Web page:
In the age of social distancing and remote work, finding a side job has largely been limited to tasks you can do from home. The good news is that, just the way many full-time jobs have had to adjust to a virtual environment, so have many of your typical side gigs.

“The idea of side hustling isn’t new, but technology has made it easier and simpler to get started,” says Lola Salvador Akinwunmi, a career rebrand strategist and founder of LolaSal, a digital platform that helps women find part-time career opportunities. “In some cases you can successfully transition a side hustle to being your main source of income.”

So if you’re the type who always likes to have a side hustle, or if you’re in between jobs and looking for ways to make money until your next full-time gig, we’ve compiled a list of 12 ideas, all of which can be done remotely.

  1. Customer support: Many customer-support roles are needed at off hours, which can make it an ideal side job if you already work 9 to 5. You can search for these roles directly on the career section of a company's website or look on job boards like LinkedIn and Monster.

  2. Etsy shop owner: If you have a passion for crafting or have an array of antiques to offer, Etsy may be the digital marketplace for you. If you’re looking to keep things manageable, consider making custom products, like one-of-a-kind jewelry pieces, which you can create and ship from your home on your schedule.

  3. Fitness instructor: Many people like to take workout classes outside of typical work hours or during the weekend, which makes virtual fitness instruction a pretty flexible side job.

    Consider joining an existing gym’s roster of instructors, or checking out sites like Pretzel Kids, where you can become certified to teach yoga to kids.

  4. Freelance writer: For many people, freelance writing is a full-time career. But you can turn it into a side hustle by scaling your workload and taking on a few content projects a month. This might be writing articles for a publication or crafting product descriptions for a small brand.

  5. Graphic designer: If you have design skills, put them to good use by creating logos, business cards or stationary templates for small businesses. You might even consider offering branding packages to help clients bring their brand’s vision to life.

  6. Proofreader: Good proofreading is crucial for the endless amount of copy that appears on both print and digital business materials. If you have limited hours, look for clients who are able to give you work ahead of time, rather than same-day deadlines.

  7. Social media manager: If you have social media savviness, consider offering your services to small businesses who aren’t ready to hire a full-time social media manager. Show off your ability to connect with followers by politely responding to comments and messages, mastering the perfect time of day to post and creating unique and engaging content.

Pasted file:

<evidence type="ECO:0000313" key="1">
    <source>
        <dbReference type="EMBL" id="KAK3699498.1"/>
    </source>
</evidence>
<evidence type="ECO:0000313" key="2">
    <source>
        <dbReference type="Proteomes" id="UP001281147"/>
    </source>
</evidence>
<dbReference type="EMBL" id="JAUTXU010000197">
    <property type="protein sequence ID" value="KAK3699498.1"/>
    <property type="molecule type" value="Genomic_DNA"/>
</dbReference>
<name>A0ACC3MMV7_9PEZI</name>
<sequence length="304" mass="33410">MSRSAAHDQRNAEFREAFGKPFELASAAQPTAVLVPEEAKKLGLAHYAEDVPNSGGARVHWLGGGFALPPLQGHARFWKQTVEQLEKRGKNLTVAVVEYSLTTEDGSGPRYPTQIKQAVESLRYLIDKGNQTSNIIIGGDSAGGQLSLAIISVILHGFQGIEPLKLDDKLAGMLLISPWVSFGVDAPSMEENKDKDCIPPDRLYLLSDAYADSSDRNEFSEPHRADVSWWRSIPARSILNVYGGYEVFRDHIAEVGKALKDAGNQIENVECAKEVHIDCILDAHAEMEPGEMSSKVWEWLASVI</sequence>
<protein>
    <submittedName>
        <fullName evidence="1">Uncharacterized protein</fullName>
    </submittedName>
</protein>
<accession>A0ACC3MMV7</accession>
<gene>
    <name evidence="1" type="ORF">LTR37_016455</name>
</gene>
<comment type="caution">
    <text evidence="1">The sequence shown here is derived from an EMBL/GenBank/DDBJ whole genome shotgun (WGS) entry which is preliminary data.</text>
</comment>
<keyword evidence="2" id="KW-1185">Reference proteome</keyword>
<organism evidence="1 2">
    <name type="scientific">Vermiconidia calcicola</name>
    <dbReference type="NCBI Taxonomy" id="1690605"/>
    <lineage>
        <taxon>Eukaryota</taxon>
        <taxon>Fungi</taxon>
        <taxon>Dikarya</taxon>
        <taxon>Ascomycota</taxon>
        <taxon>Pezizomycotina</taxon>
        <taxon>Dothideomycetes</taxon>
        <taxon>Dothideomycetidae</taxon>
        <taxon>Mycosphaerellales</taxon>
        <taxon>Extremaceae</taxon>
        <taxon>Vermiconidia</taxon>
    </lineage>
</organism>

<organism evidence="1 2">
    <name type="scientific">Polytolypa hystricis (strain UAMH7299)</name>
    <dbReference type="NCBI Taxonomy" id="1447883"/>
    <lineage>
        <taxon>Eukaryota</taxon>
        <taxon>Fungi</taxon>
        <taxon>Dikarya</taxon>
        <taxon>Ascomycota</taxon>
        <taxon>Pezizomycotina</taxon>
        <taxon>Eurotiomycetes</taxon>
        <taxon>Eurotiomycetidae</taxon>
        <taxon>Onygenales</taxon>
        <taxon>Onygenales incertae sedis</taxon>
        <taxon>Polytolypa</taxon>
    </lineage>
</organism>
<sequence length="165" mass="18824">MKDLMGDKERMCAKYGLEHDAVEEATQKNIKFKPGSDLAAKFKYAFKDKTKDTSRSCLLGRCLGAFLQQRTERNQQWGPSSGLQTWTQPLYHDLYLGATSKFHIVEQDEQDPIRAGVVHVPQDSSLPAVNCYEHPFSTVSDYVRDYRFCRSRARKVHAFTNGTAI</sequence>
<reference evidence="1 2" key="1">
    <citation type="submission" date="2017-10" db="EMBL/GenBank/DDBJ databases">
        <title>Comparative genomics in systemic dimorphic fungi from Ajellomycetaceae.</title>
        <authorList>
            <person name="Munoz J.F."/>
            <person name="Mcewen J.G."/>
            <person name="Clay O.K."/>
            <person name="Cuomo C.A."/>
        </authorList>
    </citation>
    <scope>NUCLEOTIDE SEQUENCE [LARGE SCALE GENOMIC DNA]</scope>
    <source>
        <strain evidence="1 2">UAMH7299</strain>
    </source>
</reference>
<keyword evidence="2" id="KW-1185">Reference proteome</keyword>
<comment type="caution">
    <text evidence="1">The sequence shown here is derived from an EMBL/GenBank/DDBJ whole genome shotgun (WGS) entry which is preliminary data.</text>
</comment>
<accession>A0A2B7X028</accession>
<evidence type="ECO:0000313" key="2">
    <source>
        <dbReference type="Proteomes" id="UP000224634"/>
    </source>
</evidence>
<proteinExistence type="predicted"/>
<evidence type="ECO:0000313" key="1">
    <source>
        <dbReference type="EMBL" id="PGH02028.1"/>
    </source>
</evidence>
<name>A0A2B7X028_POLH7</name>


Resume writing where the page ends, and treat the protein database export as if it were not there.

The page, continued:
8. Survey taker: Filling out surveys can be a stress-free way to earn some extra money. The surveys are usually fairly quick (and mindless) to complete, and sites like Survey Junkie, SurveySavvy or Swagbucks can help you get started.

  9. Tutor: If you’re well-versed in a certain subject, virtual tutoring is more feasible than ever thanks to screensharing. Plus, it allows you to connect with students around the world. You can join an existing service that hires tutors or offer your services independently for added flexibility.

  10. Transcriber: If you’re a good listener, can type and want flexible hours, transcribing can be a good fit. Check out services like Transcribe, Athreon, and Scribie to get started.

  11. User tester: Web developers who are looking to fine-tune their apps or websites will sometimes hire testers on sites like UserTesting and Userlytics. So if you don't mind appearing on camera (you’ll typically have to record yourself), providing feedback on your experience can be an easy (and helpful) way to earn a little extra money.

  12. Virtual assistant: While any sort of assistant job will require attention-to-detail and organizational skills, if you have a particular skill set such as email marketing, bookkeeping or video editing, you can market yourself as someone who can help with both admin and skill-specific tasks. Facebook has numerous virtual assistant communities, so join a few groups that cater to small businesses to find potential opportunities.


Once you’ve figured out what skills you can offer up through an online side job, Salvador Akinwunmi recommends you start by making sure your online presence is up to date. This might include refreshing your LinkedIn profile or creating a website or digital portfolio that highlights why someone would want to hire you.

Also, take a look at industry-specific directories and job boards, which are a good place to apply for open positions and connect with potential clients. Consider posting on sites like Craigslist and Facebook Groups to help spread the word about what you can offer.

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